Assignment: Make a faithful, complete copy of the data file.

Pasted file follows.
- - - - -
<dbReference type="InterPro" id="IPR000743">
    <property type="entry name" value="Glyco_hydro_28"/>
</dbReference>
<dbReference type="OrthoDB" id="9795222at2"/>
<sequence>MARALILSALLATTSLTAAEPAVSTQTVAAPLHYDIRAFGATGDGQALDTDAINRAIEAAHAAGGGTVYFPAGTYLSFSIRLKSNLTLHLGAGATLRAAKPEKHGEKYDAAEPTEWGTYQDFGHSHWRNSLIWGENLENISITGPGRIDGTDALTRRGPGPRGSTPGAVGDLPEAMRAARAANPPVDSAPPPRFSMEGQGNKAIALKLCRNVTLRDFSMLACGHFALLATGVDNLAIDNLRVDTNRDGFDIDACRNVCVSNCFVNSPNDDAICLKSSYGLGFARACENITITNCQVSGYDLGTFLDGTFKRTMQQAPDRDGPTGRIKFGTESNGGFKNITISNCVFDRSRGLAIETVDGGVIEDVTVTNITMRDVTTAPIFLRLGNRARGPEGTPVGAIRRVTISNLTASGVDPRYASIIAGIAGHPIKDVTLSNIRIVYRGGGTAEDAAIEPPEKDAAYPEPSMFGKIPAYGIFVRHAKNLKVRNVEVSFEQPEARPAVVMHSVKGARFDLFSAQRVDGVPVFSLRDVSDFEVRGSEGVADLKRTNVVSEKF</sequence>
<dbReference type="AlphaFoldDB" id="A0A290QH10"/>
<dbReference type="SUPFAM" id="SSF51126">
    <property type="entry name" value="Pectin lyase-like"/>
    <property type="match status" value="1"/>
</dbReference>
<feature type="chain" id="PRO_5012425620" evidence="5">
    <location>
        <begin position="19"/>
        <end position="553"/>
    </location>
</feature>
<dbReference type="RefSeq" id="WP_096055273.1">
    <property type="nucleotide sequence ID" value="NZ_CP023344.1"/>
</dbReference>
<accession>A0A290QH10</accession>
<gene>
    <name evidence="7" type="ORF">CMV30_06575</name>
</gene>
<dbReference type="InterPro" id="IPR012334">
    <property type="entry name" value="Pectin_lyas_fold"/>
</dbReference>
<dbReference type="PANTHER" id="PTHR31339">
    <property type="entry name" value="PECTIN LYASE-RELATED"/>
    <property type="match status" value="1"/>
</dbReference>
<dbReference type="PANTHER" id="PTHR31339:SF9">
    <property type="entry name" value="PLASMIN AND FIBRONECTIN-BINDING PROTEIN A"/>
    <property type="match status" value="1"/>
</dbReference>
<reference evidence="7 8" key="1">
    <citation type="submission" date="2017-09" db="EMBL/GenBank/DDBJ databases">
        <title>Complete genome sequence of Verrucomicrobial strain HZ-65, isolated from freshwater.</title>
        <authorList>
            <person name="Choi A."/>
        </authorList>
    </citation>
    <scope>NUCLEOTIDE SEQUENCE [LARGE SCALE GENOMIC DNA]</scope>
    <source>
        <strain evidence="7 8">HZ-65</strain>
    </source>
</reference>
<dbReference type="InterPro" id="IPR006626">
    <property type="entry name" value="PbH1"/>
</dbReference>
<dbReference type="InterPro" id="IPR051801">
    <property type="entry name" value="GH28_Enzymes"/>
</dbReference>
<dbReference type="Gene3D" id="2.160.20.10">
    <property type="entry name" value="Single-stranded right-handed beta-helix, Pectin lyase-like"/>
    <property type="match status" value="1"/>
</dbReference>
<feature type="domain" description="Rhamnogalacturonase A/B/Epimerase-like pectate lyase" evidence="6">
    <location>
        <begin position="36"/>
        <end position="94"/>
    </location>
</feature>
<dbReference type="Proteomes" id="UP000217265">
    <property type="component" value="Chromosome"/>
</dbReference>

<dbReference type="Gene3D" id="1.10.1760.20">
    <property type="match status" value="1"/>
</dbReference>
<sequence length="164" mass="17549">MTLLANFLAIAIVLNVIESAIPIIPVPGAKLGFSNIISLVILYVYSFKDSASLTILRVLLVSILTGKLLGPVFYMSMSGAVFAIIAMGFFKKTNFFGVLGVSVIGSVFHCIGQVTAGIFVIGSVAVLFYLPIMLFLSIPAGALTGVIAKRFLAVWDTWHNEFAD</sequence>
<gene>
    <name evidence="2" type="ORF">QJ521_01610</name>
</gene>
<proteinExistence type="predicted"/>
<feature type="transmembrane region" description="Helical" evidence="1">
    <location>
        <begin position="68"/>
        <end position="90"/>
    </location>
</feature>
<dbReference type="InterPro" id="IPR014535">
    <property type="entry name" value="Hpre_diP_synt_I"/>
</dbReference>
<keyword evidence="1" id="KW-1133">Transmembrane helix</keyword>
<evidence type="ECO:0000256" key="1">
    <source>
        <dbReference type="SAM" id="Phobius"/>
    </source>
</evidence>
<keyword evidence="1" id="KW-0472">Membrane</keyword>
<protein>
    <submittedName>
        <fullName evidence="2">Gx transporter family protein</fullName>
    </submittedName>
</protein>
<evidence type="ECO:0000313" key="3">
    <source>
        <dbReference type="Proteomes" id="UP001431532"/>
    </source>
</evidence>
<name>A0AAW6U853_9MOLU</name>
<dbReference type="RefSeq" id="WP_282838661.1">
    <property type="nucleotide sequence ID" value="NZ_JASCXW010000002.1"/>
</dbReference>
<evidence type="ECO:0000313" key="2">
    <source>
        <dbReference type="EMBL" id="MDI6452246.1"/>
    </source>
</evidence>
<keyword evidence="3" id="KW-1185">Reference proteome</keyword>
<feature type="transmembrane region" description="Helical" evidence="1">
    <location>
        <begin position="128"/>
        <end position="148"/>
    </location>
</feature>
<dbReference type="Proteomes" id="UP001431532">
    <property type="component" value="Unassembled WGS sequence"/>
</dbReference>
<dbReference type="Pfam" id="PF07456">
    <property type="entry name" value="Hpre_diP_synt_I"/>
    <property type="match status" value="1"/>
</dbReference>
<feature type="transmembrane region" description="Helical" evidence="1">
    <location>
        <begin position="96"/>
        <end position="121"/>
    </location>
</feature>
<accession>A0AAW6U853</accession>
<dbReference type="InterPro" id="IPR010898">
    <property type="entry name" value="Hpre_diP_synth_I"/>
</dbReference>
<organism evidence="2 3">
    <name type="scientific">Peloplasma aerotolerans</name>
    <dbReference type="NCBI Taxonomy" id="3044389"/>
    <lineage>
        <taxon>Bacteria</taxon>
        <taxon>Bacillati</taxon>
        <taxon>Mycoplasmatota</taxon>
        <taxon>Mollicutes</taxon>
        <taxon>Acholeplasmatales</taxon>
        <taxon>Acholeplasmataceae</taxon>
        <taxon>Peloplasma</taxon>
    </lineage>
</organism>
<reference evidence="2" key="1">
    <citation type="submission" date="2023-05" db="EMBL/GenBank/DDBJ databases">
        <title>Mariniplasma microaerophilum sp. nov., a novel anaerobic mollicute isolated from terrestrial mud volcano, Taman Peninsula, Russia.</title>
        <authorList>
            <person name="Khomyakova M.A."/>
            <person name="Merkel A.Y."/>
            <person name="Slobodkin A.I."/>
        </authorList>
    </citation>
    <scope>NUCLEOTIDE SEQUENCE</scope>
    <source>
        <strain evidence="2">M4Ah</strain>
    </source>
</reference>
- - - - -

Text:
<dbReference type="InterPro" id="IPR000743">
    <property type="entry name" value="Glyco_hydro_28"/>
</dbReference>
<dbReference type="OrthoDB" id="9795222at2"/>
<sequence>MARALILSALLATTSLTAAEPAVSTQTVAAPLHYDIRAFGATGDGQALDTDAINRAIEAAHAAGGGTVYFPAGTYLSFSIRLKSNLTLHLGAGATLRAAKPEKHGEKYDAAEPTEWGTYQDFGHSHWRNSLIWGENLENISITGPGRIDGTDALTRRGPGPRGSTPGAVGDLPEAMRAARAANPPVDSAPPPRFSMEGQGNKAIALKLCRNVTLRDFSMLACGHFALLATGVDNLAIDNLRVDTNRDGFDIDACRNVCVSNCFVNSPNDDAICLKSSYGLGFARACENITITNCQVSGYDLGTFLDGTFKRTMQQAPDRDGPTGRIKFGTESNGGFKNITISNCVFDRSRGLAIETVDGGVIEDVTVTNITMRDVTTAPIFLRLGNRARGPEGTPVGAIRRVTISNLTASGVDPRYASIIAGIAGHPIKDVTLSNIRIVYRGGGTAEDAAIEPPEKDAAYPEPSMFGKIPAYGIFVRHAKNLKVRNVEVSFEQPEARPAVVMHSVKGARFDLFSAQRVDGVPVFSLRDVSDFEVRGSEGVADLKRTNVVSEKF</sequence>
<dbReference type="AlphaFoldDB" id="A0A290QH10"/>
<dbReference type="SUPFAM" id="SSF51126">
    <property type="entry name" value="Pectin lyase-like"/>
    <property type="match status" value="1"/>
</dbReference>
<feature type="chain" id="PRO_5012425620" evidence="5">
    <location>
        <begin position="19"/>
        <end position="553"/>
    </location>
</feature>
<dbReference type="RefSeq" id="WP_096055273.1">
    <property type="nucleotide sequence ID" value="NZ_CP023344.1"/>
</dbReference>
<accession>A0A290QH10</accession>
<gene>
    <name evidence="7" type="ORF">CMV30_06575</name>
</gene>
<dbReference type="InterPro" id="IPR012334">
    <property type="entry name" value="Pectin_lyas_fold"/>
</dbReference>
<dbReference type="PANTHER" id="PTHR31339">
    <property type="entry name" value="PECTIN LYASE-RELATED"/>
    <property type="match status" value="1"/>
</dbReference>
<dbReference type="PANTHER" id="PTHR31339:SF9">
    <property type="entry name" value="PLASMIN AND FIBRONECTIN-BINDING PROTEIN A"/>
    <property type="match status" value="1"/>
</dbReference>
<reference evidence="7 8" key="1">
    <citation type="submission" date="2017-09" db="EMBL/GenBank/DDBJ databases">
        <title>Complete genome sequence of Verrucomicrobial strain HZ-65, isolated from freshwater.</title>
        <authorList>
            <person name="Choi A."/>
        </authorList>
    </citation>
    <scope>NUCLEOTIDE SEQUENCE [LARGE SCALE GENOMIC DNA]</scope>
    <source>
        <strain evidence="7 8">HZ-65</strain>
    </source>
</reference>
<dbReference type="InterPro" id="IPR006626">
    <property type="entry name" value="PbH1"/>
</dbReference>
<dbReference type="InterPro" id="IPR051801">
    <property type="entry name" value="GH28_Enzymes"/>
</dbReference>
<dbReference type="Gene3D" id="2.160.20.10">
    <property type="entry name" value="Single-stranded right-handed beta-helix, Pectin lyase-like"/>
    <property type="match status" value="1"/>
</dbReference>
<feature type="domain" description="Rhamnogalacturonase A/B/Epimerase-like pectate lyase" evidence="6">
    <location>
        <begin position="36"/>
        <end position="94"/>
    </location>
</feature>
<dbReference type="Proteomes" id="UP000217265">
    <property type="component" value="Chromosome"/>
</dbReference>

<dbReference type="Gene3D" id="1.10.1760.20">
    <property type="match status" value="1"/>
</dbReference>
<sequence length="164" mass="17549">MTLLANFLAIAIVLNVIESAIPIIPVPGAKLGFSNIISLVILYVYSFKDSASLTILRVLLVSILTGKLLGPVFYMSMSGAVFAIIAMGFFKKTNFFGVLGVSVIGSVFHCIGQVTAGIFVIGSVAVLFYLPIMLFLSIPAGALTGVIAKRFLAVWDTWHNEFAD</sequence>
<gene>
    <name evidence="2" type="ORF">QJ521_01610</name>
</gene>
<proteinExistence type="predicted"/>
<feature type="transmembrane region" description="Helical" evidence="1">
    <location>
        <begin position="68"/>
        <end position="90"/>
    </location>
</feature>
<dbReference type="InterPro" id="IPR014535">
    <property type="entry name" value="Hpre_diP_synt_I"/>
</dbReference>
<keyword evidence="1" id="KW-1133">Transmembrane helix</keyword>
<evidence type="ECO:0000256" key="1">
    <source>
        <dbReference type="SAM" id="Phobius"/>
    </source>
</evidence>
<keyword evidence="1" id="KW-0472">Membrane</keyword>
<protein>
    <submittedName>
        <fullName evidence="2">Gx transporter family protein</fullName>
    </submittedName>
</protein>
<evidence type="ECO:0000313" key="3">
    <source>
        <dbReference type="Proteomes" id="UP001431532"/>
    </source>
</evidence>
<name>A0AAW6U853_9MOLU</name>
<dbReference type="RefSeq" id="WP_282838661.1">
    <property type="nucleotide sequence ID" value="NZ_JASCXW010000002.1"/>
</dbReference>
<evidence type="ECO:0000313" key="2">
    <source>
        <dbReference type="EMBL" id="MDI6452246.1"/>
    </source>
</evidence>
<keyword evidence="3" id="KW-1185">Reference proteome</keyword>
<feature type="transmembrane region" description="Helical" evidence="1">
    <location>
        <begin position="128"/>
        <end position="148"/>
    </location>
</feature>
<dbReference type="Proteomes" id="UP001431532">
    <property type="component" value="Unassembled WGS sequence"/>
</dbReference>
<dbReference type="Pfam" id="PF07456">
    <property type="entry name" value="Hpre_diP_synt_I"/>
    <property type="match status" value="1"/>
</dbReference>
<feature type="transmembrane region" description="Helical" evidence="1">
    <location>
        <begin position="96"/>
        <end position="121"/>
    </location>
</feature>
<accession>A0AAW6U853</accession>
<dbReference type="InterPro" id="IPR010898">
    <property type="entry name" value="Hpre_diP_synth_I"/>
</dbReference>
<organism evidence="2 3">
    <name type="scientific">Peloplasma aerotolerans</name>
    <dbReference type="NCBI Taxonomy" id="3044389"/>
    <lineage>
        <taxon>Bacteria</taxon>
        <taxon>Bacillati</taxon>
        <taxon>Mycoplasmatota</taxon>
        <taxon>Mollicutes</taxon>
        <taxon>Acholeplasmatales</taxon>
        <taxon>Acholeplasmataceae</taxon>
        <taxon>Peloplasma</taxon>
    </lineage>
</organism>
<reference evidence="2" key="1">
    <citation type="submission" date="2023-05" db="EMBL/GenBank/DDBJ databases">
        <title>Mariniplasma microaerophilum sp. nov., a novel anaerobic mollicute isolated from terrestrial mud volcano, Taman Peninsula, Russia.</title>
        <authorList>
            <person name="Khomyakova M.A."/>
            <person name="Merkel A.Y."/>
            <person name="Slobodkin A.I."/>
        </authorList>
    </citation>
    <scope>NUCLEOTIDE SEQUENCE</scope>
    <source>
        <strain evidence="2">M4Ah</strain>
    </source>
</reference>